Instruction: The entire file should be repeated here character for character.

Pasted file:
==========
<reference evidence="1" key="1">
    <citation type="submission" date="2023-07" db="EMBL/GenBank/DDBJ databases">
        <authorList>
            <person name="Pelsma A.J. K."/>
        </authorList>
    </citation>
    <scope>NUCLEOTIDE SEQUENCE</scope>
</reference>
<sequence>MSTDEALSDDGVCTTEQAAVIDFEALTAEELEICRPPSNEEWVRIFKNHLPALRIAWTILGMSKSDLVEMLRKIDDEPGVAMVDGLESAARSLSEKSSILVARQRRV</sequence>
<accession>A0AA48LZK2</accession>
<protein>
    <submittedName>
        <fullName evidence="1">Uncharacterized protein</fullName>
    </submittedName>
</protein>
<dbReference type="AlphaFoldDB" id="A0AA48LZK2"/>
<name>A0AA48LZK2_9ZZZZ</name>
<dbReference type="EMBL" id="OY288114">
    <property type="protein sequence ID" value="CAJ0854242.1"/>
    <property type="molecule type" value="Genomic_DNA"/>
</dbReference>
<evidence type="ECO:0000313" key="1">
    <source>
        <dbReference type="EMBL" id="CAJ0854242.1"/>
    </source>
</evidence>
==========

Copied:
<reference evidence="1" key="1">
    <citation type="submission" date="2023-07" db="EMBL/GenBank/DDBJ databases">
        <authorList>
            <person name="Pelsma A.J. K."/>
        </authorList>
    </citation>
    <scope>NUCLEOTIDE SEQUENCE</scope>
</reference>
<sequence>MSTDEALSDDGVCTTEQAAVIDFEALTAEELEICRPPSNEEWVRIFKNHLPALRIAWTILGMSKSDLVEMLRKIDDEPGVAMVDGLESAARSLSEKSSILVARQRRV</sequence>
<accession>A0AA48LZK2</accession>
<protein>
    <submittedName>
        <fullName evidence="1">Uncharacterized protein</fullName>
    </submittedName>
</protein>
<dbReference type="AlphaFoldDB" id="A0AA48LZK2"/>
<name>A0AA48LZK2_9ZZZZ</name>
<dbReference type="EMBL" id="OY288114">
    <property type="protein sequence ID" value="CAJ0854242.1"/>
    <property type="molecule type" value="Genomic_DNA"/>
</dbReference>
<evidence type="ECO:0000313" key="1">
    <source>
        <dbReference type="EMBL" id="CAJ0854242.1"/>
    </source>
</evidence>